Simple virtual reality (VR) photographs, sometimes known as spherical panoramas, are all around us. A few years ago, they were novelties used in special effects productions, advertising, and other niche applications. Now they are frequently used in common applications like Google Street View, games, Facebook, and so on, and smartphones provide an easy way to view them. Specialized hardware can even be used to extend the effect to 3D, but the basic idea of looking around the inside of a sphere remains a useful variation of the standard flat picture.
I dabble with making VRs for fun, especially of waterfalls, because doing so reveals other beautiful things. As scenic as most waterfalls are, they are often in surroundings that are also striking. Lush canyons, austere cliff faces, and so on. When we take a single still picture, the surroundings are rarely included. By taking a VR, other elements become visible. It’s as if you are there, and can look around and appreciate the whole environment.
In almost any situation, VRs capture a more complete, and in some ways more honest representation of a scene. This has been used in journalism, for example. When taking a standard picture, simply framing the shot is an editorial decision. What to include versus what to leave out influences how the viewer responds, what they learn, and so on. This sort of thing can have profound influence on how one interprets a scene. Even if all someone wants to do is provide information, the simple act of framing changes how the information is interpreted. Perspective is important, and VRs illustrate that. Continue reading
One of the nagging mysteries of modern physics is something called the “Fine-tuned Universe” question. It has to do with the fact that our universe has properties that are exactly what’s needed for life to exist. However, our best understanding of these properties seems to indicate that it’s much more likely for the universe to be simpler, so much simpler that life could not exist, so that it’s incredibly unlikely to have just the right properties. The reason for this has to do with the nature of physical laws and how they depend on a small number of constants that seem to have random values. There seems to be no reason for the constants to have the values that they do have, so out of all possible values, why these very particular ones?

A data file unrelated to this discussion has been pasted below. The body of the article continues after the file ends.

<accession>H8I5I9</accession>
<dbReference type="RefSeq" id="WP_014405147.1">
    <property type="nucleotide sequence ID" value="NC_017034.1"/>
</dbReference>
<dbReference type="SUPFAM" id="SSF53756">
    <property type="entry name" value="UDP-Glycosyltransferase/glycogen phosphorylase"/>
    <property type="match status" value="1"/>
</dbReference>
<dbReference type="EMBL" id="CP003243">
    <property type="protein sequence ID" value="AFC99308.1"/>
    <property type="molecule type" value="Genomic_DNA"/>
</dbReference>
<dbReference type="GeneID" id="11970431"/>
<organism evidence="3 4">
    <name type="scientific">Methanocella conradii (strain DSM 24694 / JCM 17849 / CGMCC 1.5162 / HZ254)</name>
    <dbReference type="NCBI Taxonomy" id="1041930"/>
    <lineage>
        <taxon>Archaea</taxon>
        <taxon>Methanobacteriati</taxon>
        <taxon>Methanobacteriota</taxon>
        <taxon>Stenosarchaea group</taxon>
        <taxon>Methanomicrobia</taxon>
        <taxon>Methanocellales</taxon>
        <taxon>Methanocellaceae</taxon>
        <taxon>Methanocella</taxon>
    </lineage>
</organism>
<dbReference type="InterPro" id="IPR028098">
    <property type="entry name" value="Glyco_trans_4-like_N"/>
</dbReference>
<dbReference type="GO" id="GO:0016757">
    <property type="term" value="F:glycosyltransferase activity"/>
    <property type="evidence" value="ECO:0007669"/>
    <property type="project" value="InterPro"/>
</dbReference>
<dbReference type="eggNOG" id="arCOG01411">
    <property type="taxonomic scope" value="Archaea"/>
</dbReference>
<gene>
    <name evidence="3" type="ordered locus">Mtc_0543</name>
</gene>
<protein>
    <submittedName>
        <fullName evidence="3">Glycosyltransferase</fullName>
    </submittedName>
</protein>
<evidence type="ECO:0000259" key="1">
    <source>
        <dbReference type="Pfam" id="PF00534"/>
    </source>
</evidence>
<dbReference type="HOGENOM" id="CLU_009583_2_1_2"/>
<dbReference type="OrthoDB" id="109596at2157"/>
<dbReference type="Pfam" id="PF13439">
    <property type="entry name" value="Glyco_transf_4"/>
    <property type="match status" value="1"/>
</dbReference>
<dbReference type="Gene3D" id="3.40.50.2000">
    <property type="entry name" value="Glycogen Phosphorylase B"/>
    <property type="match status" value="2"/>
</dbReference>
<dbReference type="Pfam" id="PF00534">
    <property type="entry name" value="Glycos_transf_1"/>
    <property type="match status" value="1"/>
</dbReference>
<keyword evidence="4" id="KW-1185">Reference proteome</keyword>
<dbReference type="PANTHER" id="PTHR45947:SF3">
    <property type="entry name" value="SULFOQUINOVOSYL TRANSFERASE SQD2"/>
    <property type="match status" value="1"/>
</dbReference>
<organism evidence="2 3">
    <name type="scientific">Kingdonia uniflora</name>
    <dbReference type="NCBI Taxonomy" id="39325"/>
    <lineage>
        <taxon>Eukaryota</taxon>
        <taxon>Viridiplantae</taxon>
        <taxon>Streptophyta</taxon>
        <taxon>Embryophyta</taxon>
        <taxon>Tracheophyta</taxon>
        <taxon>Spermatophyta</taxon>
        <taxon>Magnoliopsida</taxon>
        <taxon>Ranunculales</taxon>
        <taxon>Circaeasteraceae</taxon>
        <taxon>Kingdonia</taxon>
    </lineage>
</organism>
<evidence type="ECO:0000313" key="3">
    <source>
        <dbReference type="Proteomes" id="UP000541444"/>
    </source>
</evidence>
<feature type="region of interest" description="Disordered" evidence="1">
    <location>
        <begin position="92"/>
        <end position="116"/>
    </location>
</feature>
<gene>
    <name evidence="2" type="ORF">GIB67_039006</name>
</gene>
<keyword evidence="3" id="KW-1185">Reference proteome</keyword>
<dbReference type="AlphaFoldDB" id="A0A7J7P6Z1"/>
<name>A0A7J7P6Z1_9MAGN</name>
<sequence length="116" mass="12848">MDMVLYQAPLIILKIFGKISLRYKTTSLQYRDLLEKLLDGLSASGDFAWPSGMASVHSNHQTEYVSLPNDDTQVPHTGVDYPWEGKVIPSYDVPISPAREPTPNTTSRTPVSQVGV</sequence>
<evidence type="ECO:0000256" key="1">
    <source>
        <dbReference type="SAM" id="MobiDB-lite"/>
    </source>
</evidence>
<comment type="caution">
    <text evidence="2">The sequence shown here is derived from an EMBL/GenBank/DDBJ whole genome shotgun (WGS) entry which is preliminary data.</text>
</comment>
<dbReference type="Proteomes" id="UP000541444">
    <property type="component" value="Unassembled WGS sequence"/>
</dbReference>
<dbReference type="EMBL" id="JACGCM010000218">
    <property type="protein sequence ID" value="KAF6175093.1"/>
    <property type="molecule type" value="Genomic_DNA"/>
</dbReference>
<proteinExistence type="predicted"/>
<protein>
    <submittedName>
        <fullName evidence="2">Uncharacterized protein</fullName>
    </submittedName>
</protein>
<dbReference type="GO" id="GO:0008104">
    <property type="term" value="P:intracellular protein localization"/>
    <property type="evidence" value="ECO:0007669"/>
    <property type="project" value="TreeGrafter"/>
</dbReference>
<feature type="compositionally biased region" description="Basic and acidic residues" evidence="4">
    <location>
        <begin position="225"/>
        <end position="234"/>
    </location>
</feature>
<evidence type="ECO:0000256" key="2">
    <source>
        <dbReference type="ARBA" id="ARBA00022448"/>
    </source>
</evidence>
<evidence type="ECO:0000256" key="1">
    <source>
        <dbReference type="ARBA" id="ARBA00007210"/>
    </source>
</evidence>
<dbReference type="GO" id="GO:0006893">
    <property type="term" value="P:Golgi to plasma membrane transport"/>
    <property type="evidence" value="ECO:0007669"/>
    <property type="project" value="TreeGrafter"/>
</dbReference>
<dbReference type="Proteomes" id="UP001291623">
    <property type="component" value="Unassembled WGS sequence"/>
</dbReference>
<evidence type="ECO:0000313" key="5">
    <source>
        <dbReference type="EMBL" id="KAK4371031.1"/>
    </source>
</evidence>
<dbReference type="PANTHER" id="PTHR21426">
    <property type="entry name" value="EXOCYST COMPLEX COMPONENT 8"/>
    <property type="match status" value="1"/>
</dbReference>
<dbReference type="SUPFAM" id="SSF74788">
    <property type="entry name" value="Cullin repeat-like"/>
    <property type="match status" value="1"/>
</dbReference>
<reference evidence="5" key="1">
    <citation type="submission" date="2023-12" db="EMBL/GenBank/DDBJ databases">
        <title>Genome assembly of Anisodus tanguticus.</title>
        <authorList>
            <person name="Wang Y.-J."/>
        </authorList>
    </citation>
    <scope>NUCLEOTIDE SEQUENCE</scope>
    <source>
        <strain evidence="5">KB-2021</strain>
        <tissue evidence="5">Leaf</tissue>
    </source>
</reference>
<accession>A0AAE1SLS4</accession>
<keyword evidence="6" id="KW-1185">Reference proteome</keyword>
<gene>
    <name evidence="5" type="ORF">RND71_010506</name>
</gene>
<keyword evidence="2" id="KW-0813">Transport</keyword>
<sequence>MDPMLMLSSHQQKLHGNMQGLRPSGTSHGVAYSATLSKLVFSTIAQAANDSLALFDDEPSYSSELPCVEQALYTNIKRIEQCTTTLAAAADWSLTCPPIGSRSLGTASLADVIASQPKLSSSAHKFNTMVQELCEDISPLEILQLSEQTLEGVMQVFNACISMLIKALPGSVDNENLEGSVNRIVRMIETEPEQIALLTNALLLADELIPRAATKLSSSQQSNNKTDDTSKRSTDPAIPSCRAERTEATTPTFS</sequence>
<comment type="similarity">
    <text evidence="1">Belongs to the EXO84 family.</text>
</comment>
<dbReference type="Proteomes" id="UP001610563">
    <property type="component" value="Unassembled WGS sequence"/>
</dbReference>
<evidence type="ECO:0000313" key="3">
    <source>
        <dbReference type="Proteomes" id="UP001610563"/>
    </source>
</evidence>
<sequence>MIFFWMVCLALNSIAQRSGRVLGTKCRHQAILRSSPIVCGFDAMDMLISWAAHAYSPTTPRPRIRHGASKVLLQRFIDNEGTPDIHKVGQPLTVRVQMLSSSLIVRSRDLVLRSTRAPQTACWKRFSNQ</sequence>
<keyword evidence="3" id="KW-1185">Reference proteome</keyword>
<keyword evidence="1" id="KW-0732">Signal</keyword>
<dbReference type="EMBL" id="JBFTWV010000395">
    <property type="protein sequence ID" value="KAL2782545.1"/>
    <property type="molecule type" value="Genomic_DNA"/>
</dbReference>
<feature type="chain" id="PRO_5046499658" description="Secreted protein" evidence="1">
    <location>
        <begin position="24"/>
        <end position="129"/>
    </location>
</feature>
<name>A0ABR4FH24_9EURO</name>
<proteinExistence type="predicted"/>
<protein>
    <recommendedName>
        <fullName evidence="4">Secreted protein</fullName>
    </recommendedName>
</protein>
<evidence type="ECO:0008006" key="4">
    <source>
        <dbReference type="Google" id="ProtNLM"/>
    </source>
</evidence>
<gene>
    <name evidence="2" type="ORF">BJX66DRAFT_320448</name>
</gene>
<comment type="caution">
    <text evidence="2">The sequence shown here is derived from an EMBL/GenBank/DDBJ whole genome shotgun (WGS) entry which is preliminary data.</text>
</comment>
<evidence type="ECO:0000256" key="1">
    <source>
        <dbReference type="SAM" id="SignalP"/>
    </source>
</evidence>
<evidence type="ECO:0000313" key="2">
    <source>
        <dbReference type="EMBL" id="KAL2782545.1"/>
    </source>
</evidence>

Some people have dismissed the whole issue, trying to explain it away as an artifact of the way we approach things, or the result of our limited understanding. However, the mainstream scientific view is that this is a very valid question, one for which we should seek some answer. Continue reading
Imagine a vertical line of LEDs in front of you. They seem to be partially lit, flickering slightly. To the left and right of the line are individual LEDs, periodically flashing back and forth. As you look over the scene, images appear for a moment. However, the more you look for them, the more you concentrate on seeing them, the less they appear. Continue reading
Sometimes we become so used to the way things work that we don’t even realize when there are options. Yet simple thought experiments can reveal possibilities that we would never see if we just rearrange normal daily experiences. In this essay, we’ll consider such a thought experiment to see what we can learn about relationships and the way all living beings interact, and consider what it might look like to turn a fundamental aspect of life upside down. Continue reading
I recently took a virtual reality picture of a local bookstore (click on the picture to see it). It was for a worldwide virtual reality photo project with the theme “concrete”. I used the picture of the bookstore to highlight the concrete nature of physical books against the ephemeral nature of ebooks. This comparison also made me think of the concrete nature of the material world relative to the spiritual, so that this picture makes a good illustration. Continue reading